The driver notification unit 208 provides notifications/alerts/warnings to the driver and other occupants of the vehicle when an object is identified in proximity to the vehicle as potentially posing a threat to the vehicle. In one embodiment, the display unit provides notifications/alerts/warnings when an expected or calculated time to collision between an object and the vehicle is less than one or more predetermined thresholds that are preferably stored in the memory 252 of FIG. 2 as stored values 262 thereof.

In the depicted embodiment, the driver notification unit 208 includes an audio component 242 and a visual component 244. The audio component 242 provides audio notifications/alerts/warnings (such as an audible alarm, a beeping sound, or a verbal description that an object is nearby or a collision may be imminent) to the driver and/or other occupants of the vehicle. The visual component 244 provides visual notifications/alerts/warnings (such as an illuminated light, a flashing light, or a visual description that an object is nearby or a collision may be imminent) to the driver and/or other occupants of the vehicle.

The controller 210 is coupled to the object detection unit 202, the communication unit 204, the sensor array 206, and the driver notification unit 208. The controller 210 processes the data and information received from the object detection unit 202, the communication unit 204, and the sensor array 206. Specifically, the controller 210 identifies/classifies objects in proximity to the vehicle that are detected by the object detection unit 202 using data and information obtained from the object detection unit 202, the communication unit 204, and/or the sensor array 206. The controller 210 also utilizes the identification/classification of the objects in proximity to the vehicle to provide appropriate notifications/alerts/warnings via instructions provided to the driver notification unit 208 and also to control one or more aspects of active safety control (such as automatic steering and/or automatic braking) via instructions provided to the steering system 150 and/or the braking system 160 of FIG. 1. In a preferred embodiment, the controller 210 performs these functions in accordance with steps of the process 300 (and sub-processes and/or sub-steps thereof) described further below in connection with FIGS. 3-5.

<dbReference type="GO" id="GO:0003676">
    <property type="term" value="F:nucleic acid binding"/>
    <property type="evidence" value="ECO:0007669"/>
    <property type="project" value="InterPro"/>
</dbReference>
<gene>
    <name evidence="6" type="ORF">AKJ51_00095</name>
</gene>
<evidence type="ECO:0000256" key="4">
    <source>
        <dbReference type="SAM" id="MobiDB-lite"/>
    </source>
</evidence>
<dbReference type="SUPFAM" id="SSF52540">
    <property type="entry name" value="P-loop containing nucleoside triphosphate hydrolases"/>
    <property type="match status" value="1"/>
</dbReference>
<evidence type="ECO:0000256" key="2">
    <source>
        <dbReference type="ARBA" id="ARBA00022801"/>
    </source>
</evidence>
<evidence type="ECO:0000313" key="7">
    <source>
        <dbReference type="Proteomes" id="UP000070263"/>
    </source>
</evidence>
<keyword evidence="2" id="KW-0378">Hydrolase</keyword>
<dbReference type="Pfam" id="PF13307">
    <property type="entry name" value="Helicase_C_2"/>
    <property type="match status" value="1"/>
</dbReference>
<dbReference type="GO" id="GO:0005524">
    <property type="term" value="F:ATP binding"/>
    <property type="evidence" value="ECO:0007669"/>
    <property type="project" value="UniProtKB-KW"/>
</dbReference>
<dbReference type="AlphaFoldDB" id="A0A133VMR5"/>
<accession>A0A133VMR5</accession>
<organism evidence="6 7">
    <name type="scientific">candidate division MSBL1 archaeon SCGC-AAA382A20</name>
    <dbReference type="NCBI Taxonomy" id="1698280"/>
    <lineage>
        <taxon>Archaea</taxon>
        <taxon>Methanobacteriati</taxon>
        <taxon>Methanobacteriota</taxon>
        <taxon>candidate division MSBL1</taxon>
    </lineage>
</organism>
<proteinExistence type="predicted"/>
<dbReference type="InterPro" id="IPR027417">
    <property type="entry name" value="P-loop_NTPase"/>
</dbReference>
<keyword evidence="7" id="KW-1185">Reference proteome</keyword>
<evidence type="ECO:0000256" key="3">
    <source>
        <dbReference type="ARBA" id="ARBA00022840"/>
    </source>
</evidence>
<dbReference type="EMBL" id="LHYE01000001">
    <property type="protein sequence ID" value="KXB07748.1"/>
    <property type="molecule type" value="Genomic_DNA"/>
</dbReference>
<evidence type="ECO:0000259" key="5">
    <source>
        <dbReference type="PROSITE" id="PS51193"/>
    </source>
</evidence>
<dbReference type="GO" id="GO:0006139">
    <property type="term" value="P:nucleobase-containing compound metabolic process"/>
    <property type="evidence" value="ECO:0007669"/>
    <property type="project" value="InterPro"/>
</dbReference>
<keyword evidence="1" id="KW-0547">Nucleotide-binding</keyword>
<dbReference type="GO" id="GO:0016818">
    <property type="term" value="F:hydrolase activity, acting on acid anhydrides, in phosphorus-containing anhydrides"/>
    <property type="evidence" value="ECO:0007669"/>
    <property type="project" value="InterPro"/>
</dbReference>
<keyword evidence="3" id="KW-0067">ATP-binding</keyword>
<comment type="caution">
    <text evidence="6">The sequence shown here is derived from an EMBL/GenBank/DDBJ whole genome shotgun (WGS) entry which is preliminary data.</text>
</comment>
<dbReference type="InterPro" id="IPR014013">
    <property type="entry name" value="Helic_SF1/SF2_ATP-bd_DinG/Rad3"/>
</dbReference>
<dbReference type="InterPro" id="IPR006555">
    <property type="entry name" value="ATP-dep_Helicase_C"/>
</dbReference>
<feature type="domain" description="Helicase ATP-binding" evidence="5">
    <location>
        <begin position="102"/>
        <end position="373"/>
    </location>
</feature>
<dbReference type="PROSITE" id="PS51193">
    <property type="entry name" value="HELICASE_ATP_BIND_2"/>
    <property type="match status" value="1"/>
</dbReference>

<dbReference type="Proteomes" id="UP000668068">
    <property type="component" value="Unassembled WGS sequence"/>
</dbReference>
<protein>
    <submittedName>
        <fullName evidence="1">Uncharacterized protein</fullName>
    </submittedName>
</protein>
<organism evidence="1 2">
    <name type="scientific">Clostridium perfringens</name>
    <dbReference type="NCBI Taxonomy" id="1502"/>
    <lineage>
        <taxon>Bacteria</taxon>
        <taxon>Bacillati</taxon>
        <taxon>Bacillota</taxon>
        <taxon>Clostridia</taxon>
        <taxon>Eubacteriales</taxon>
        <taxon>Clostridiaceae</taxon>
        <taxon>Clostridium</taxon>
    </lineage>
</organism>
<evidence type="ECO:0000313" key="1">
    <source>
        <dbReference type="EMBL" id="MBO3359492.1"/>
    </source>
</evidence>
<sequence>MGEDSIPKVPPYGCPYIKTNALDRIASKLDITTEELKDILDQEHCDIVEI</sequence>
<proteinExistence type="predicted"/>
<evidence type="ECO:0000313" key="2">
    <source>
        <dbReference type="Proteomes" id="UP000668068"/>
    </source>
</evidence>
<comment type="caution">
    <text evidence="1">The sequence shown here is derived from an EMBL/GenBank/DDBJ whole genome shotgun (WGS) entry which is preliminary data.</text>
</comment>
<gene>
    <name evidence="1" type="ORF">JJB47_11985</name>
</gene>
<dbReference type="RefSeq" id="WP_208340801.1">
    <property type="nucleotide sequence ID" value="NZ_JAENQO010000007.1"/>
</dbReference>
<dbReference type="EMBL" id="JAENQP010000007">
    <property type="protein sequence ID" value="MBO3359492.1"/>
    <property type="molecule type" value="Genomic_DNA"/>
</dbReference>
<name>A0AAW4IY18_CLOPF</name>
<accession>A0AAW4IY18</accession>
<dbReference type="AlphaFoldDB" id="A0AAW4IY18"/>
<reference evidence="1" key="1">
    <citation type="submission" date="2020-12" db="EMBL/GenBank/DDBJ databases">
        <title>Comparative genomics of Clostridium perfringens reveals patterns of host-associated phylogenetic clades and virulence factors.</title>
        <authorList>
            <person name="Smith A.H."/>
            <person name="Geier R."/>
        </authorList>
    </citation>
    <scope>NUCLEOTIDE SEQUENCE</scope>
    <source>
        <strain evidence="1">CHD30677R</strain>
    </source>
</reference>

As depicted in FIG. 2, the controller 210 comprises a computer system. In certain embodiments, the controller 210 may also include one or more of the object detection unit 202, the communication unit 204, the sensor array 206, the driver notification unit 208, and/or components thereof. In addition, it will be appreciated that the controller 210 may otherwise differ from the embodiment depicted in FIG. 2. For example, the controller 210 may be coupled to or may otherwise utilize one or more remote computer systems and/or other control systems.

In the depicted embodiment, the computer system of the controller 210 includes a processor 250, a memory 252, an interface 254, a storage device 256, and a bus 258. The processor 250 performs the computation and control functions of the controller 210, and may comprise any type of processor or multiple processors, single integrated circuits such as a microprocessor, or any suitable number of integrated circuit devices and/or circuit boards working in cooperation to accomplish the functions of a processing unit. During operation, the processor 250 executes one or more programs 260 contained within the memory 252 and, as such, controls the general operation of the controller 210 and the computer system of the controller 210, preferably in executing the steps of the processes described herein, such as the steps of the process 300 (and any sub-processes thereof) in connection with FIGS. 3-5.

The memory 252 can be any type of suitable memory. This would include the various types of dynamic random access memory (DRAM) such as SDRAM, the various types of static RAM (SRAM), and the various types of non-volatile memory (PROM, EPROM, and flash). In certain examples, the memory 252 is located on and/or co-located on the same computer chip as the processor 250. In the depicted embodiment, the memory 252 stores the above-referenced program 260 along with one or more stored values 262 for use in identifying/classifying objects in proximity to the vehicle and controlling active safety functionality for the vehicle.

The bus 258 serves to transmit programs, data, status and other information or signals between the various components of the computer system of the controller 210. The interface 254 allows communication to the computer system of the controller 210, for example from a system driver and/or another computer system, and can be implemented using any suitable method and apparatus. It can include one or more network interfaces to communicate with other systems or components. The interface 254 may also include one or more network interfaces to communicate with technicians, and/or one or more storage interfaces to connect to storage apparatuses, such as the storage device 256.